When Ramsey later published a paper about rates of saving, Keynes called it “one of the most remarkable contributions to mathematical economics ever made.” Its most controversial idea was that the well-being of future generations should be given the same weight as that of the present one. Discounting the interests of future people, Ramsey wrote, is “ethically indefensible and arises merely from the weakness of the imagination.” In the wake of the Great Depression, economists had more pressing concerns; only decades later did the paper’s enormous impact arrive. And so it went with most of Ramsey’s work. His contribution to pure mathematics was tucked away inside a paper on something else. It consisted of two theorems that he used to investigate the procedures for determining the validity of logical formulas. More than forty years after they were published, these two tools became the basis of a branch of mathematics known as Ramsey theory, which analyzes order and disorder. (As an Oxford mathematician, Martin Gould, has explained, Ramsey theory tells us, for instance, that among any six users of Facebook there will always be either a trio of mutual friends or a trio in which none are friends.)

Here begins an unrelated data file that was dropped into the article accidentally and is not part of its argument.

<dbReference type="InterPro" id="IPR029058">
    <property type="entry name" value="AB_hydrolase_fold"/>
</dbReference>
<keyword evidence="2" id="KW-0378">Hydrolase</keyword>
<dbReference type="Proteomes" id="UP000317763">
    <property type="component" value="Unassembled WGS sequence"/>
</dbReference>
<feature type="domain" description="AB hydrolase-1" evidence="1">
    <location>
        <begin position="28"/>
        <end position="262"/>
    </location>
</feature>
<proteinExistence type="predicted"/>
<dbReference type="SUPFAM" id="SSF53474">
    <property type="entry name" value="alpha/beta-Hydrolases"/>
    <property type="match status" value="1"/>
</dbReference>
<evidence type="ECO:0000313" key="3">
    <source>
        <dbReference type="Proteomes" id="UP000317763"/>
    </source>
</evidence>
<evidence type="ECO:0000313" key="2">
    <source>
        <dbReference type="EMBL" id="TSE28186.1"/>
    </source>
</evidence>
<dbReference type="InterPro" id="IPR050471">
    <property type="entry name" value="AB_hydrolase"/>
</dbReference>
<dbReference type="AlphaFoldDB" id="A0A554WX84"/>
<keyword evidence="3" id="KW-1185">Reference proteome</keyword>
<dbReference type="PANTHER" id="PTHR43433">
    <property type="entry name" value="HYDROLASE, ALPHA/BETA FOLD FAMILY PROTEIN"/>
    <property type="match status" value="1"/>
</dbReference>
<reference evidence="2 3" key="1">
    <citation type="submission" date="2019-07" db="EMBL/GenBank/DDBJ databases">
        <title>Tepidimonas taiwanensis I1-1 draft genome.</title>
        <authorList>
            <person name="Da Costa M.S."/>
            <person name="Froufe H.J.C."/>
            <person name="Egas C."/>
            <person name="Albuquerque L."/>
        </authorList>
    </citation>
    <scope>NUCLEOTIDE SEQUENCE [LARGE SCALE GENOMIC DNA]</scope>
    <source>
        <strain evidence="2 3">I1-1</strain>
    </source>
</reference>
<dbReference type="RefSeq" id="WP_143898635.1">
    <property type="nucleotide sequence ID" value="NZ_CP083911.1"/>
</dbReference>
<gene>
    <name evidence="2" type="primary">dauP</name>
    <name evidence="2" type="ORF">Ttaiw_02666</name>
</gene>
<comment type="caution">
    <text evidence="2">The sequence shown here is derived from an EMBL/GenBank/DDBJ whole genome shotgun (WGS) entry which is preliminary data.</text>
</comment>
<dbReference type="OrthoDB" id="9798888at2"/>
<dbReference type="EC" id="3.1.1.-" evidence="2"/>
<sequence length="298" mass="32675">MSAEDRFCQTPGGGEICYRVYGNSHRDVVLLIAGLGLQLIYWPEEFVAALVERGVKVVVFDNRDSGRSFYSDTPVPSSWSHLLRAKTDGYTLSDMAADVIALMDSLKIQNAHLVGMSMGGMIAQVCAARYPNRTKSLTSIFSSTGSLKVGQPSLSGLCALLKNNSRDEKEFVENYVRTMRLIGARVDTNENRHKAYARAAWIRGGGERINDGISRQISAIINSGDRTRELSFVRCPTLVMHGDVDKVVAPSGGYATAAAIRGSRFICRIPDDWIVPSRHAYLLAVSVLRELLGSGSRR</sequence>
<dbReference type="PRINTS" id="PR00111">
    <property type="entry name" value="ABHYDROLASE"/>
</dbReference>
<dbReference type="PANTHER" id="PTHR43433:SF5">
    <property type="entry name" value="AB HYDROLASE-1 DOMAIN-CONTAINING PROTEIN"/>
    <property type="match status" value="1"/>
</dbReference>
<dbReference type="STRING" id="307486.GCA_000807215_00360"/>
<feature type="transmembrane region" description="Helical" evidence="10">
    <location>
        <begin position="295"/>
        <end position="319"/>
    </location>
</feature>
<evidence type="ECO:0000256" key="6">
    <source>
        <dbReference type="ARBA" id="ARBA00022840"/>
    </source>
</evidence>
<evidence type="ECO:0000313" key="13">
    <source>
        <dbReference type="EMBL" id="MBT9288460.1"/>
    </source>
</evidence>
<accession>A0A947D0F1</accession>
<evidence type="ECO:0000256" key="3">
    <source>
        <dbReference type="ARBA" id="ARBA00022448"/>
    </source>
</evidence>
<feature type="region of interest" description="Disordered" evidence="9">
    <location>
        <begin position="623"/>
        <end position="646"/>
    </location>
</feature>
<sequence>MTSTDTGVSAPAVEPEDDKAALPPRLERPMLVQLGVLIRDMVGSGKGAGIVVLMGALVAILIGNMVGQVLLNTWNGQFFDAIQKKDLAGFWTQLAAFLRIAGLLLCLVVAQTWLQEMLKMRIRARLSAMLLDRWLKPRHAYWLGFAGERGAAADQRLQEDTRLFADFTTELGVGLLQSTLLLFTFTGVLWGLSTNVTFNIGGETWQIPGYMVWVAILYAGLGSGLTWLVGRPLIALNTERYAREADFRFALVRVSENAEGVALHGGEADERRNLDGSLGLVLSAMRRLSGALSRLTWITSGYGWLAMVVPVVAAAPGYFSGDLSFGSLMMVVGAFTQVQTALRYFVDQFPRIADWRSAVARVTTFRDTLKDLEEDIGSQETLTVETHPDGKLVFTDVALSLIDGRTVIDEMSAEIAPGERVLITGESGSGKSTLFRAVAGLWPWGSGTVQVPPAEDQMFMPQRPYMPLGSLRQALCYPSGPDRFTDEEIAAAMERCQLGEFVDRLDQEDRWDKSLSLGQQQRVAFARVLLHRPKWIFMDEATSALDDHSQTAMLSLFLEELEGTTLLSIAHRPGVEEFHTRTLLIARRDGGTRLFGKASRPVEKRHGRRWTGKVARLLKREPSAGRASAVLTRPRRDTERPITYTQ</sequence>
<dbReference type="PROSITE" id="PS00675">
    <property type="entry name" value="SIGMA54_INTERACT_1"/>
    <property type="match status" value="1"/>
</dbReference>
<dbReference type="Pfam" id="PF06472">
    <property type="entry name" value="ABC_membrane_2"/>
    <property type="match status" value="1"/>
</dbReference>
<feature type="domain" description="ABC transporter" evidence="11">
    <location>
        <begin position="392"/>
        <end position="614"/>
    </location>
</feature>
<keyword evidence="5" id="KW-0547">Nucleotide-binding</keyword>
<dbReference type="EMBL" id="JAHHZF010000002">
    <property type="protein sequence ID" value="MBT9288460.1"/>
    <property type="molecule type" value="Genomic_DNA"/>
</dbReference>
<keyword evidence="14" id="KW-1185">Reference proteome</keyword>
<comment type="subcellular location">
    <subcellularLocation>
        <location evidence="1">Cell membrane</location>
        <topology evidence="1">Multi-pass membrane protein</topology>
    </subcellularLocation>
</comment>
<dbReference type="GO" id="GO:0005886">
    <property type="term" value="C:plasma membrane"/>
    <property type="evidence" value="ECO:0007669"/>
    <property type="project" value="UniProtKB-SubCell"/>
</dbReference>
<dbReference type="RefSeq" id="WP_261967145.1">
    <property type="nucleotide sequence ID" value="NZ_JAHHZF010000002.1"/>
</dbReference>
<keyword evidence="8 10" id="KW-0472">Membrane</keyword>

Read the rest of this article at: The New Yorker

In quarantine, people are inadvertently exposing their reading habits — embarrassing, surprising and impressive.

Bibliophiles do not approach bookshelves lightly. A stranger’s collection is to us a window to their soul. We peruse with judgment, sometimes admiration and occasionally repulsion (Ayn Rand?!). With celebrities now frequently speaking on television in front of their home libraries, a voyeuristic pleasure presents itself: Are they actually really like us?